For Cleage, Jesus was a political revolutionary that freed his people from the oppressor. Cleage affirmed the synoptic Gospels (Matthew, Mark, and Luke) as normative and rejected Paul’s message of individual salvation and a “spiritualized” Jesus found in his letters. “We, as black Christians suffering oppression in a white man’s land,” Cleage argued, “do not need the individualistic and otherworldly doctrines of Paul and the white man.”[vii] Instead, Cleage called for the retrieval of the social-political message of Jesus, namely nationalism and freedom, which was at the core of the Old Testament prophets and Jesus’ revolutionary message.
While Cleage’s Christology might be viewed by some as an extreme position within the Black Theology movement, James Cone proved to be the movement’s most influential pioneer and voice. Throughout his work, Cone argued for the appropriation of blackness as a legitimate theological symbol for understanding Christ. For Cone, to say that “Christ is black” is not merely to suggest that Jesus was literally a black man. Rather, it is to say that Christ, as God incarnated in the person of a poor, oppressed Jew, makes his solidarity with the despised, oppressed peoples of history, specifically black people in their struggle for freedom. Therefore, God becomes “black” in the sense that God becomes one with oppressed people. Moreover, the blackness of Christ has implications for salvation. In the cross of Jesus, God expresses God’s willingness in Jesus Christ to suffer the evils of systemic oppression for the sake of God’s people’s liberation. In raising Jesus from the dead, God reveals God’s universal plan to liberate all who suffer. Thus, for Cone, blackness symbolizes both Christ’s victimization and his victory.[viii] In affirming the blackness of Christ, Cone counteracts both the explicit imaging of Jesus as white and the subtle “colorless” Christ, which, on its face, seeks to elevate the Christ beyond the question of race, but in fact, silently reinforces the “whiteness” of Christ in white liberal Christians’ imagination.[ix]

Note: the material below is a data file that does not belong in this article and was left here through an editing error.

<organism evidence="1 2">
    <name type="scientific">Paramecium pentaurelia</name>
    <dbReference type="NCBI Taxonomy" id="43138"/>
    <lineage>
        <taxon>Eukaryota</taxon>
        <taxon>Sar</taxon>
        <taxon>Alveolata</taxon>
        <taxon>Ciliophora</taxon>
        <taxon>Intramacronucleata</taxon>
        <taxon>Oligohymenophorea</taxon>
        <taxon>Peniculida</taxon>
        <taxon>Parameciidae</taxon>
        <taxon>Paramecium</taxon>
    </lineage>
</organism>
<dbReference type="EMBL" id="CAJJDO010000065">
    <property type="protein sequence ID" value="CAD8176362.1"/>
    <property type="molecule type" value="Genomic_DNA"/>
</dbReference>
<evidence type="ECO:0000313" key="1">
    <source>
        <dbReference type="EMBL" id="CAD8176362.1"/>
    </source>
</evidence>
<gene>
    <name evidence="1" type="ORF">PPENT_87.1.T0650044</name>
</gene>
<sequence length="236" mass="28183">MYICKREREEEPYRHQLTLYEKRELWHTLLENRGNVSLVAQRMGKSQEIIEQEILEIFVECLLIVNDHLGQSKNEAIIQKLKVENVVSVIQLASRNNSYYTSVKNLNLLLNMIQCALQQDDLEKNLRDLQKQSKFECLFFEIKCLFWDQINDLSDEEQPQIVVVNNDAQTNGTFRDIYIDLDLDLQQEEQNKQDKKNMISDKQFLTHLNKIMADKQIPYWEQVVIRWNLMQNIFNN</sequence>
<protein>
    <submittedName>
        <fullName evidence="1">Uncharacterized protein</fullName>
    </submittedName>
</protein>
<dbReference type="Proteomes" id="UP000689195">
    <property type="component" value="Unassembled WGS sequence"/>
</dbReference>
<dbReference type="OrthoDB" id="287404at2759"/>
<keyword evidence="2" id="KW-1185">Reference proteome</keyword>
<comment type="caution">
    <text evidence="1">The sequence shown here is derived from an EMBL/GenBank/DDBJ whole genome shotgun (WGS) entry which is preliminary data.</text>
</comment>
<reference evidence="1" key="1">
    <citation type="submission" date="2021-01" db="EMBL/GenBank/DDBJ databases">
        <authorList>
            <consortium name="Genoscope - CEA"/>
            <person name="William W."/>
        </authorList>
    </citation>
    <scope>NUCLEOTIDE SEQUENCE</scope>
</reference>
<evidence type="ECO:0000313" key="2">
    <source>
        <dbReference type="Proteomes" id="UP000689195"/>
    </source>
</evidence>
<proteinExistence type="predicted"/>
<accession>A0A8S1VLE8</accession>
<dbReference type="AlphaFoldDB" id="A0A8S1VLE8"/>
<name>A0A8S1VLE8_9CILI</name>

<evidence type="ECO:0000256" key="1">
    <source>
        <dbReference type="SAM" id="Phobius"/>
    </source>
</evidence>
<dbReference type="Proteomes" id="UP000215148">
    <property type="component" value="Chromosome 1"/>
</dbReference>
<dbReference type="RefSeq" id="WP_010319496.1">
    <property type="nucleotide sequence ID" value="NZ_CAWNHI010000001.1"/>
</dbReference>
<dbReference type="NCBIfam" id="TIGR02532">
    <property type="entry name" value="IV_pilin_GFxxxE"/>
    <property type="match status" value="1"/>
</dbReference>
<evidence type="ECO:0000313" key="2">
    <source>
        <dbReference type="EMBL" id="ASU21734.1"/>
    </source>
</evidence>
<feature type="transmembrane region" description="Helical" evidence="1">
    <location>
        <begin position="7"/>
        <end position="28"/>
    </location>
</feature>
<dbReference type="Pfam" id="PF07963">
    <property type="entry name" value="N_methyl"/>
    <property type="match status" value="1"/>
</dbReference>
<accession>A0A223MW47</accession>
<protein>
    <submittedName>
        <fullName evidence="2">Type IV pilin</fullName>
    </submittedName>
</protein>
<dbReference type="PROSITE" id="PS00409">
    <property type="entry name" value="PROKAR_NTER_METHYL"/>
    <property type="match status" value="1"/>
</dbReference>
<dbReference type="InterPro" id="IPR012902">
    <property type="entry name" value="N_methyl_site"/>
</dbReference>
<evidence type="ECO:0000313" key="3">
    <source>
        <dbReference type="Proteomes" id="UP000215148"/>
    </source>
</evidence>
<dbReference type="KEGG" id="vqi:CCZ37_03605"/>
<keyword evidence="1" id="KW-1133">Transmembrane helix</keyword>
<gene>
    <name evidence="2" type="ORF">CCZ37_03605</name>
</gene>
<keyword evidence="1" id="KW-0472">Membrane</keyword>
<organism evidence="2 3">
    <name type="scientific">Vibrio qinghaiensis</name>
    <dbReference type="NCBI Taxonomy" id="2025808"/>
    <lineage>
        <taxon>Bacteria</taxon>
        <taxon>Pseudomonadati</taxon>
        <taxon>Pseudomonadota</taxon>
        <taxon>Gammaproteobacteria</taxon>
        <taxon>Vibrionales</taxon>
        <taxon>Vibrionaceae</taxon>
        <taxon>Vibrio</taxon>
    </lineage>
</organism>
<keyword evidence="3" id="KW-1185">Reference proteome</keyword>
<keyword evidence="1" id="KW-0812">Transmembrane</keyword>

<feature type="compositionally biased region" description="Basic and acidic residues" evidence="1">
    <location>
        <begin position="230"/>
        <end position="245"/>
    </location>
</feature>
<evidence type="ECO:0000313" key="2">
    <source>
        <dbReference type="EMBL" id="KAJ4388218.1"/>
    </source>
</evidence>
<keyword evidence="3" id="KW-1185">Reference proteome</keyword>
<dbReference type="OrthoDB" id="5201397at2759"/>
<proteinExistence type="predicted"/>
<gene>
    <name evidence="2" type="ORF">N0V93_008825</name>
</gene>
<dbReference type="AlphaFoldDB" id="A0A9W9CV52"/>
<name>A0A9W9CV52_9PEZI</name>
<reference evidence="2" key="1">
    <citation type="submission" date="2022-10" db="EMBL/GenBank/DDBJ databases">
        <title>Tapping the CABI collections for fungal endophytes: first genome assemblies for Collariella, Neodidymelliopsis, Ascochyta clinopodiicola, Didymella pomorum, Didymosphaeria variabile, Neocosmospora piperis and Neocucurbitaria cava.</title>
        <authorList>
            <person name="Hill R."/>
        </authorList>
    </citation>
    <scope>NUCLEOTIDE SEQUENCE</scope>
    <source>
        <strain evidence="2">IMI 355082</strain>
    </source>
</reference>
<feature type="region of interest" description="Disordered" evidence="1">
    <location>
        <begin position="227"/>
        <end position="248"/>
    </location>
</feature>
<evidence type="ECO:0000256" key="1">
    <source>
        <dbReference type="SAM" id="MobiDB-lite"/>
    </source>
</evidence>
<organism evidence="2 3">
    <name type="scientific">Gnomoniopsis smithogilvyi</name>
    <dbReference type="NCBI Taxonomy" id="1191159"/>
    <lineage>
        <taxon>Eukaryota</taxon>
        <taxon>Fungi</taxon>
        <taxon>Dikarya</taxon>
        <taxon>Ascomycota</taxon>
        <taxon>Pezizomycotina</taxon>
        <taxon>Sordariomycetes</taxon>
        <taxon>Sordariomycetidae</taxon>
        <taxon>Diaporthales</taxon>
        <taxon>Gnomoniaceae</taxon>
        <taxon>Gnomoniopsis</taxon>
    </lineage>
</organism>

Come back on Wednesday for part two of this exploration of Jesus in the Black Christian Imagination.
[i] James H. Evans, We Have Been Believers: An African-American Systematic Theology (Minneapolis, MN: Fortress Press, 1992), 81.
[ii] “Nobody Knows the Trouble I’ve Seen” is a spiritual song created by enslaved African peoples in the United States. See Bruno Chenu, The Trouble I’ve Seen: The Big Book of Negro Spirituals (Valley Forge, PA: Judson Press, 2003); James Weldon Johnson, The Books of American Negro Spirituals (Cambridge, MA: Da Capo Press, 2002).
[iii] James H. Cone, The God of the Oppressed, revised edition (Maryknoll, NY: Orbis Books, 1997), 5: “What is the significance of Nicea and Chalcedon for those who knew Jesus not as a thought in their heads to be analyzed in relation to a similar thought called God? They knew Jesus as a Savior and friend, as the ‘lily of the valley and the bright and morning star.’”
[iv] Evans, We Have Been Believers, 81.
[v] In the following, I’m indebted to Evans’ summary of Thurman’s book. See Evans, We Have Been Believers, 83-85.
[vi] Albert B. Cleage, Jr., “The Black Messiah,” in James H. Cone and Gayraud S. Wilmore, eds., Black Theology: A Documentary History, vol. 1: 1966-1979, second edition, revised (Maryknoll, NY: Orbis Books, 1993), 101.
[vii] Ibid, 102.
[viii] Evans, 89.
[ix] James H. Cone, “The White Church and Black Power,” in Cone and Wilmore, Black Theology, 70. For a mature discussion of Cone’s thought on Jesus, see also Cone, God of the Oppressed, 99-126.